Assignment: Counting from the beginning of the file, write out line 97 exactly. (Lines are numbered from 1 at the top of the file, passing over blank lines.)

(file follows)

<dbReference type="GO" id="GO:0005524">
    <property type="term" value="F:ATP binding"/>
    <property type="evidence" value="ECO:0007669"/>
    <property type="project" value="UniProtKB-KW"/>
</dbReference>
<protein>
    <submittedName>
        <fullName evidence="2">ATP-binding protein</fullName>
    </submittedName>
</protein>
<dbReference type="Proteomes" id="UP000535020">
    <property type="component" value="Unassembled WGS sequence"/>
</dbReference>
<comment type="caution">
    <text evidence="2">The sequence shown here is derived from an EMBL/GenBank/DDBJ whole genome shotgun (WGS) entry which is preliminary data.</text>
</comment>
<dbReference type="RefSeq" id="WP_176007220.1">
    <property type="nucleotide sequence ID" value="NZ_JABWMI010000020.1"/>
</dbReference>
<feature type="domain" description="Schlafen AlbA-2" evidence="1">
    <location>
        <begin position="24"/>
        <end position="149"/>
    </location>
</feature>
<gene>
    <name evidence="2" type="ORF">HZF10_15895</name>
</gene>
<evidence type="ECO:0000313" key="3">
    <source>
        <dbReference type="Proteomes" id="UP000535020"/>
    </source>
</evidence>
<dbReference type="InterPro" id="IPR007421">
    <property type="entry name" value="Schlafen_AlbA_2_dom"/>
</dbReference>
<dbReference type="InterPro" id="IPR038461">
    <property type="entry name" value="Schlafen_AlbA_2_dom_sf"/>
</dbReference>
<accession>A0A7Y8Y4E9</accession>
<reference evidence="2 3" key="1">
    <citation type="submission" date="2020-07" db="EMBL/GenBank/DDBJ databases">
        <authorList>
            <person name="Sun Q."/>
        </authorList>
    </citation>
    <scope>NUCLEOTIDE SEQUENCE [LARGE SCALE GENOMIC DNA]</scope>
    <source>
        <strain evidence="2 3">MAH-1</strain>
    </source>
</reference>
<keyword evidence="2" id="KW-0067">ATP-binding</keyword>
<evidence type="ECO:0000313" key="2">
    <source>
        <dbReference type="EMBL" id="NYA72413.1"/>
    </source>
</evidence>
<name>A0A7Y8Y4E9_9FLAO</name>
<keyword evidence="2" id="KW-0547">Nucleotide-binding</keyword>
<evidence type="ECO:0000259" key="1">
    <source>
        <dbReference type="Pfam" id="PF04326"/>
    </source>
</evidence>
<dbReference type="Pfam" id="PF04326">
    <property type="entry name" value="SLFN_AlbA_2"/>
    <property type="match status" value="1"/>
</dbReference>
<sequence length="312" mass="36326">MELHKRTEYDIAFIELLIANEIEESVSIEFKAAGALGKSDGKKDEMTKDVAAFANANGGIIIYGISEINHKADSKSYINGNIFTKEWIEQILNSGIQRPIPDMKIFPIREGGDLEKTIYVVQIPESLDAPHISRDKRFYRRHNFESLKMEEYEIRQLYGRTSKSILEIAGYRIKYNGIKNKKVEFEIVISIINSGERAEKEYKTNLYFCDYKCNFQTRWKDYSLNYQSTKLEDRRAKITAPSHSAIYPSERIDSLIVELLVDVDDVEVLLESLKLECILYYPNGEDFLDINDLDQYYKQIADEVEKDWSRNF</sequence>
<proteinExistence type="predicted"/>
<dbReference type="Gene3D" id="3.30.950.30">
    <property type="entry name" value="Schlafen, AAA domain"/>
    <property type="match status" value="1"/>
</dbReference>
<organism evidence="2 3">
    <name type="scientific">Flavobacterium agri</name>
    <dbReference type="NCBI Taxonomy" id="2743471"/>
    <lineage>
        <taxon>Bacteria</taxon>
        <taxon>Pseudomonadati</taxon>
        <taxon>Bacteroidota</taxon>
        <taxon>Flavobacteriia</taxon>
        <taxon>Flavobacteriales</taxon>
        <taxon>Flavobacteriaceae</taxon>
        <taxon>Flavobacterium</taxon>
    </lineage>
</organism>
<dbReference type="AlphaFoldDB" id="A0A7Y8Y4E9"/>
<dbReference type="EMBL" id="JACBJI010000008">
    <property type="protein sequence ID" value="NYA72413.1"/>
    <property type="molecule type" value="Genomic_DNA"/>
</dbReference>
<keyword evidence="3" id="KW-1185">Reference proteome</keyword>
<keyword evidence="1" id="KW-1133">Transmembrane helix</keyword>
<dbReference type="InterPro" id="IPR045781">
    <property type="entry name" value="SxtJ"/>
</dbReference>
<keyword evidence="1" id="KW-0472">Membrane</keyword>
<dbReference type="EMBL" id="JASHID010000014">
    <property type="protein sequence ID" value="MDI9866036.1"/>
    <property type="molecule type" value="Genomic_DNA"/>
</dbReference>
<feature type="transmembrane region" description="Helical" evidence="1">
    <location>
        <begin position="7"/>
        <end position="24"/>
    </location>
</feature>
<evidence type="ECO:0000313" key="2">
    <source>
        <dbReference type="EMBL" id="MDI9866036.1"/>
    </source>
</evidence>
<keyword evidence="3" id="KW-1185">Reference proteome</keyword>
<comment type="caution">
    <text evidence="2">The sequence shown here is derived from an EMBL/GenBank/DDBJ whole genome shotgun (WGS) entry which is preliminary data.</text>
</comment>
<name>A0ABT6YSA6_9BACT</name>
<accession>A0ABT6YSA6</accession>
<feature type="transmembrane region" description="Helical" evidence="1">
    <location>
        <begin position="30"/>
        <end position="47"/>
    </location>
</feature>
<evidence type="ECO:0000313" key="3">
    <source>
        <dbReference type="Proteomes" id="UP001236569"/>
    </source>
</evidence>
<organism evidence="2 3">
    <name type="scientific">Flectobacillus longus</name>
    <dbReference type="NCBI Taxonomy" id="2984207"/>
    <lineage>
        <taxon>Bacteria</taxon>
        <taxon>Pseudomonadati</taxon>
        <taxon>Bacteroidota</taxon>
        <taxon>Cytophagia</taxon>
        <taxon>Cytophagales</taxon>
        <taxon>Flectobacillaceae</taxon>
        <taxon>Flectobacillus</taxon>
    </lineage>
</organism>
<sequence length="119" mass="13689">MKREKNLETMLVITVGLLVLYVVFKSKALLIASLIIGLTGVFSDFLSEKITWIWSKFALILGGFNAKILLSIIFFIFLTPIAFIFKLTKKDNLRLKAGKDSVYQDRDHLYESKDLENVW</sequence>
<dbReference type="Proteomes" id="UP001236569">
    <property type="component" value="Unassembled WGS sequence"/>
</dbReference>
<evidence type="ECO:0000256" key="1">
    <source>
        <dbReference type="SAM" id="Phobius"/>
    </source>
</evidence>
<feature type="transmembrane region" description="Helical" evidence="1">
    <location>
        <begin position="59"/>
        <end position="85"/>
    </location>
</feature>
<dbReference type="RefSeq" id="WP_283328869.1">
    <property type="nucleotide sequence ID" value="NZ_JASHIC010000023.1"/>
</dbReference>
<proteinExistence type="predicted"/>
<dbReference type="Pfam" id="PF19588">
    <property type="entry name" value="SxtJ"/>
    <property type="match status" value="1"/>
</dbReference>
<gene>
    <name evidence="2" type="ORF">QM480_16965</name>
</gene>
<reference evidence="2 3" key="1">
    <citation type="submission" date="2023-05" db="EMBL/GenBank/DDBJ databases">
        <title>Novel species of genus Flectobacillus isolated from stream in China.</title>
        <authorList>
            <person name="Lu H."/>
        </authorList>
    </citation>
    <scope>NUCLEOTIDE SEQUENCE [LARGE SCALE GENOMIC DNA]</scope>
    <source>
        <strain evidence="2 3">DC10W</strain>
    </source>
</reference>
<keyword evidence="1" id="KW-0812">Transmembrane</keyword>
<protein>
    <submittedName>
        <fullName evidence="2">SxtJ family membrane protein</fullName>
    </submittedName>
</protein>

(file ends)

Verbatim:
</dbReference>